Legislation

Articles &
Publications


Members of Spain, Spain & Varnet P.C. have either written or been quoted in numerous articles related to estate planning. Richard Spain has written articles in several journals, including one published in The Practical Lawyer titled “Estate Planning for a Disabled Beneficiary.” Theresa Varnet has also written several articles for journals and magazines, including a column that was regularly published in Exceptional Parent magazine. Listed below are links to several recent articles in which firm members have been quoted.




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Legislation

Illinois Compiled Statutes Trusts and Fiduciaries Trusts and Trustees Act

Trusts and Trustees Act

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Illinois Compiled Statutes Insurance Illinois Insurance Code

Accident and Health Insurance

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Illinois Compiled Statutes Estates Probate Act of 1975

Guardians for Disabled Adults

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215 ILCS 5/356b

Spain, Spain & Varnet P.C. rewrote this section pertaining to health insurance to liberalize the standard for continued coverage for children over the limiting age, typically graduation from college/age 22, on their parents’ medical insurance, if the child has a disability which prevents the child from obtaining gainful employment.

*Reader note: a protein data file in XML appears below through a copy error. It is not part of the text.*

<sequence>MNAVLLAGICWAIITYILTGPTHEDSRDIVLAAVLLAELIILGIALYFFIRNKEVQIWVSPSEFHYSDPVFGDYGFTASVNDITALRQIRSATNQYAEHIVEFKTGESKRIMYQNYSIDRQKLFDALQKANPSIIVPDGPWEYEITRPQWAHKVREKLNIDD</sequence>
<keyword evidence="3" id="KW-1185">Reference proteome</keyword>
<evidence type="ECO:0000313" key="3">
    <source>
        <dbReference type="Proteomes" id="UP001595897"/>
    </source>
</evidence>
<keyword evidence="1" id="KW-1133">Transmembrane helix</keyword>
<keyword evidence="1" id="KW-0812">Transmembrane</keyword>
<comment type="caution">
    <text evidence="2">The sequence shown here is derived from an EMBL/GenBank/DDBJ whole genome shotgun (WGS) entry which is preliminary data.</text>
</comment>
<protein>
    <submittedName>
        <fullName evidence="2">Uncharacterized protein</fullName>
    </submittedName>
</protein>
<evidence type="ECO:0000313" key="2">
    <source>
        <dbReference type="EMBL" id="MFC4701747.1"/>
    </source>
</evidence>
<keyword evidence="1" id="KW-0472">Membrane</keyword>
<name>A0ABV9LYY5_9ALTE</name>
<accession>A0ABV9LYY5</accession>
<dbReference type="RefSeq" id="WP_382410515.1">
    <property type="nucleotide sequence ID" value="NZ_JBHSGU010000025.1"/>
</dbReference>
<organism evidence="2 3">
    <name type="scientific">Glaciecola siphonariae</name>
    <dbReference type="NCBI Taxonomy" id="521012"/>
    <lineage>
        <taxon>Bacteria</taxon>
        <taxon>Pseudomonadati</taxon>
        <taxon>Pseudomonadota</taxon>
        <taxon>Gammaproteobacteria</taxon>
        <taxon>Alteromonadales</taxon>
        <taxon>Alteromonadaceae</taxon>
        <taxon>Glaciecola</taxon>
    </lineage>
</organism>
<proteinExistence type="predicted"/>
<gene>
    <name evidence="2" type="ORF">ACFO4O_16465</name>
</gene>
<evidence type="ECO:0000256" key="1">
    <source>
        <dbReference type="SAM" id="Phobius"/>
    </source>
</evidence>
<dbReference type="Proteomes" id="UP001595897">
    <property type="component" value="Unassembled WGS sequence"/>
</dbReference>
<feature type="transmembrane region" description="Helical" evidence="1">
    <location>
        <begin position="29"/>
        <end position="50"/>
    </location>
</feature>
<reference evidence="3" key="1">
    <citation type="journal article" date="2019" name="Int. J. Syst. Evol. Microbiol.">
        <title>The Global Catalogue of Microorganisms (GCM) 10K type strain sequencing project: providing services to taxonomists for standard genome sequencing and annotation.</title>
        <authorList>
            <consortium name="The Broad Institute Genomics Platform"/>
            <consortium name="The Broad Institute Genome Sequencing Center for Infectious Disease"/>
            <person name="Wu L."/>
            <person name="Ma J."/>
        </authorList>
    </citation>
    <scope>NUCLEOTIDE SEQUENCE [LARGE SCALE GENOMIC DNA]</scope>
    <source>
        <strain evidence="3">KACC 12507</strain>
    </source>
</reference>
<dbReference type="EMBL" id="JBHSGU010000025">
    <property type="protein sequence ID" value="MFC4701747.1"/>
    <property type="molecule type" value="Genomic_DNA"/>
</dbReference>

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755 ILCS 5/11a-18

Spain, Spain & Varnet P.C. drafted this new law which permits a guardian, under certain circumstances and with court authorization, to create an estate plan on behalf of and in the name of the ward.

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760 ILCS 5/15.1

Spain, Spain & Varnet P.C. rewrote this section on trusts for a beneficiary with a disability to include the then new OBRA ’93 federal legislation. That legislation authorizes the creation of a special needs trust funded with assets belonging to an individual under the age of 65 with a disability, as long as the state receives any money remaining in the trust at the individual’s death up to the amount of Medicaid benefits received by the beneficiary. The OBRA ’93 legislation also authorizes certain other trusts and transfers. These provisions are in addition to special needs trusts created with funds from a third party, which trusts do not generally require reimbursement to the state at the beneficiary’s death.

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